You may be wondering: Do I have to travel to Hawaii to secure a commitment? A spokeswoman for discretionary advisor Hamilton Lane wrote in an e-mail that it is “absolutely not” necessary to go there. ”Investment opportunities will follow (the) Hamilton Lane vetting process and we have investment teams across the globe to handle due diligence,” she added.
Perhaps the $13.7 billion pension fund’s most attractive feature is that, with just 3.8 percent of its assets invested in private equity as of March 31, it remains well below its target allocation of 7 percent. And it doesn’t anticipate hitting its target until 2018. Along with private equity, the Employees’ Retirement System of the State of Hawaii had a real estate target allocation of 7 percent as of year-end and a real return (including timber) target allocation of 5 percent.
Vijoy Chattergy, chief investment officer, said that Hamilton Lane has committed about $135 million this year to funds on the pension fund’s behalf, including distressed debt fund American Securities Opportunities Fund III LP, growth equity fund JMI Equity Fund VIII, and Providence Debt Opportunity Fund III LP. Chattergy said the target commitment pace for this year is about $200 million, and he foresees a similar pace in years ahead. International funds, mid-market buyout funds, small-market buyout funds are of particular interest as the state tries to reduce its exposure to venture capital from about a third of the portfolio to 15 percent to 20 percent over time, he said.
The private equity program as of March 31 divided into two parts—a $509.7 million diversified portfolio of buyout, venture capital, mezzanine, growth equity and related funds managed since year-end by Hamilton Lane and a far smaller, $12.1 million portfolio of venture funds managed by Macquarie Funds Group. The oldest fund in the Hamilton Lane portfolio has a vintage year of 1997; that in the far-younger Macquarie Funds Group portfolio is 2011.
Altogether the Hawaii state retirement system had committed $1.3 billion to 158 funds in the Hamilton Lane program, including interests in 16 funds purchased on the secondary market, according to a Dec. 31 report prepared by the Bala Cynwyd, Pennsylvania-based adviser. It is a buyout-heavy portfolio. Of its total commitments, the state pledged $763 million to 72 buyout funds; $246 million to 51 venture funds; $137 million to 21 growth equity funds; $80 million to six special situations funds; $27 million to seven mezzanine funds; and $10 million to a single distressed debt fund, according to the report.
From 1997 to 2011, the state typically committed anywhere from $30 million to $90 million per vintage year to five to 15 funds, with a notable outlier being the 2006 vintage. That vintage year the pension fund committed $116 million to 17 funds. Also noteworthy has been a big bump-up in commitment pace in both 2012, when the state committed $254 million to 20 2012 vintage-year funds, and last year, when the state committed $213 million to 10 2013 vintage-year funds. The state’s average commitment size also jumped, from a more typical range of $5 million to $10 million per fund to $13 million per 2012 vintage fund and $21 million per 2013 vintage fund.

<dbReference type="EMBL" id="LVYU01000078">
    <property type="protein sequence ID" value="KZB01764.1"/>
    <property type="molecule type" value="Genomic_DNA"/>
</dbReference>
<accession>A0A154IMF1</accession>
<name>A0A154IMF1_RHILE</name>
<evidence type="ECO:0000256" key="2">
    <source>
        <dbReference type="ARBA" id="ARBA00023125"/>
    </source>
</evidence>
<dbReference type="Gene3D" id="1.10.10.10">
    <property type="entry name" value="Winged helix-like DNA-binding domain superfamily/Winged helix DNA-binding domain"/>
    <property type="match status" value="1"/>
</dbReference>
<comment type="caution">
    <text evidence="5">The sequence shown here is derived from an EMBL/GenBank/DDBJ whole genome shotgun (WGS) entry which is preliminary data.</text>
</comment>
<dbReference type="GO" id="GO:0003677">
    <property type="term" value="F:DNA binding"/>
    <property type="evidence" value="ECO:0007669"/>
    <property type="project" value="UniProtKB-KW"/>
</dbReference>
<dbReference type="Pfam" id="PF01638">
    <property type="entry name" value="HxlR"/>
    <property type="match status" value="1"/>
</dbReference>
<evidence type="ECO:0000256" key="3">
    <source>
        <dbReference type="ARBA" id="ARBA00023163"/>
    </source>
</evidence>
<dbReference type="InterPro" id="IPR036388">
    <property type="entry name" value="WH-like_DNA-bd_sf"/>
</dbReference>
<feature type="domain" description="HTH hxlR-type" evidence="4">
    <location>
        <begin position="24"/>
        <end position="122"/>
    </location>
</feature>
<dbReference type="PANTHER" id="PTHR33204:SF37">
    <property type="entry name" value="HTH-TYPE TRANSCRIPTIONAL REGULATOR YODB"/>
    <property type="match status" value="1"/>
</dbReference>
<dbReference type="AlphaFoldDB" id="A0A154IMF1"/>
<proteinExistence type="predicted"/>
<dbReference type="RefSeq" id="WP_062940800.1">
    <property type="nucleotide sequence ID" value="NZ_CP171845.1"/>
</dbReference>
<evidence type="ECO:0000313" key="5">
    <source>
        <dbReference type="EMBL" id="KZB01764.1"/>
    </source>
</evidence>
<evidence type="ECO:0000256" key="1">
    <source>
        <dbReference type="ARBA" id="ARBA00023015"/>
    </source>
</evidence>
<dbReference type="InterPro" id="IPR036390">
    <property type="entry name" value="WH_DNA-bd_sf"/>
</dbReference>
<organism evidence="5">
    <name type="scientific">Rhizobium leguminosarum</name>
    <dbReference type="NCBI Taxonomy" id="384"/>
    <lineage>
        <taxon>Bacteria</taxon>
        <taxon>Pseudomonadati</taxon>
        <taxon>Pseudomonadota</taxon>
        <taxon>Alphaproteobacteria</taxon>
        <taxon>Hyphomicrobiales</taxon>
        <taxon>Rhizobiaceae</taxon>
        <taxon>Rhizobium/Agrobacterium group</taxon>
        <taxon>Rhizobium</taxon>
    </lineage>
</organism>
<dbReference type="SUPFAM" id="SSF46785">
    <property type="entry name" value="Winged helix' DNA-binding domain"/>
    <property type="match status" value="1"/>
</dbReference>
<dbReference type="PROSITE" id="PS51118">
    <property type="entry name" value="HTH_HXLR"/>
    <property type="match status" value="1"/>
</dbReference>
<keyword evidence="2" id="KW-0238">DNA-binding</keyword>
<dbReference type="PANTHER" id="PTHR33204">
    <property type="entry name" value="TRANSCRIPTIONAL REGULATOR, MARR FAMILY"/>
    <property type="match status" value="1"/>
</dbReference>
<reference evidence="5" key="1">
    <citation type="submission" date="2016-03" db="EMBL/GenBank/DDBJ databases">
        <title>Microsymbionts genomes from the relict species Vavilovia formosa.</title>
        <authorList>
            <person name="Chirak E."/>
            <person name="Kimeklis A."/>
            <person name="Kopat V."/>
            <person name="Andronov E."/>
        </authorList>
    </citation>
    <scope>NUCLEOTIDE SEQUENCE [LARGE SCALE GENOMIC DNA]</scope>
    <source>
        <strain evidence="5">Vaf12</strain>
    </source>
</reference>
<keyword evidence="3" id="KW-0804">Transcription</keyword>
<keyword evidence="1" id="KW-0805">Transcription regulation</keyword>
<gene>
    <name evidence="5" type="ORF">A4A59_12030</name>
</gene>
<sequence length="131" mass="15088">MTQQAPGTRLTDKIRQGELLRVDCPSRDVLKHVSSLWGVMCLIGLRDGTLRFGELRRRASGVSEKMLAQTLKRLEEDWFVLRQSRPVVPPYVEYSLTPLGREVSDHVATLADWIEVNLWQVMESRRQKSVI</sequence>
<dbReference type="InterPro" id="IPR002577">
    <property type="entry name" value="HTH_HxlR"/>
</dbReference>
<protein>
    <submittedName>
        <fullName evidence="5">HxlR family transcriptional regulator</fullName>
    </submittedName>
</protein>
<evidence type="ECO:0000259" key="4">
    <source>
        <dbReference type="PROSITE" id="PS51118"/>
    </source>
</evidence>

The returns generated by the portfolio come with a big caveat, given how young the portfolio is. Some 49 funds are vintage 2010 or younger and very much in their J-curve phase, a period in which management fees act as a drag on results. Hamilton Lane in its report puts the total value multiple as of year-end at 1.4x and the net IRR at 8.7 percent. A separate March 31 report by the Bank of New York Mellon Corp puts the one-year return of the Hamilton Lane portfolio at 22.8 percent; three-year annualized return at 16.3 percent; and five-year annualized return at 11.1 percent; all three trail the benchmark Russell 3000 plus 3.5 percentage points, according to the report.
And the three best-performing funds in the portfolio? Not counting secondary interests, the honors belong to the 2005 vintage growth equity fund JMI Equity Fund V LP, with a 4.8x investment multiple as of year-end, the 2001 vintage buyout fund CVC European Equity Partners III LP, with a 2.9x investment multiple, and the 2001 vintage buyout fund GTCR Fund VII-A LP, with a 2.8x investment multiple.
That a trip to Hawaii isn’t necessary to pitch funds will no doubt disappoint some looking to take an exotic business trip. Still, Honolulu-based Chattergy said that “if someone comes out here, we almost always take a meeting with people that are in town.” The retirement system has also invited its fund managers to attend symposiums and investment summits in Hawaii each year to help educate the board of trustees about the portfolio.
And if you happen to work for a sponsor of one of the state’s top-performing funds, you may want to travel there just to take a victory lap.
(Update: The original story has been updated with information from an interview with Vijoy Chattergy, CIO of the Hawaii retirement fund.)
(Correction: Hamilton Lane was hired by the Hawaii retirement system in April 2013 and given discretion over the main private equity portfolio at the beginning of this year. The original version of this article said Hamilton Lane managed the program since April 2013.)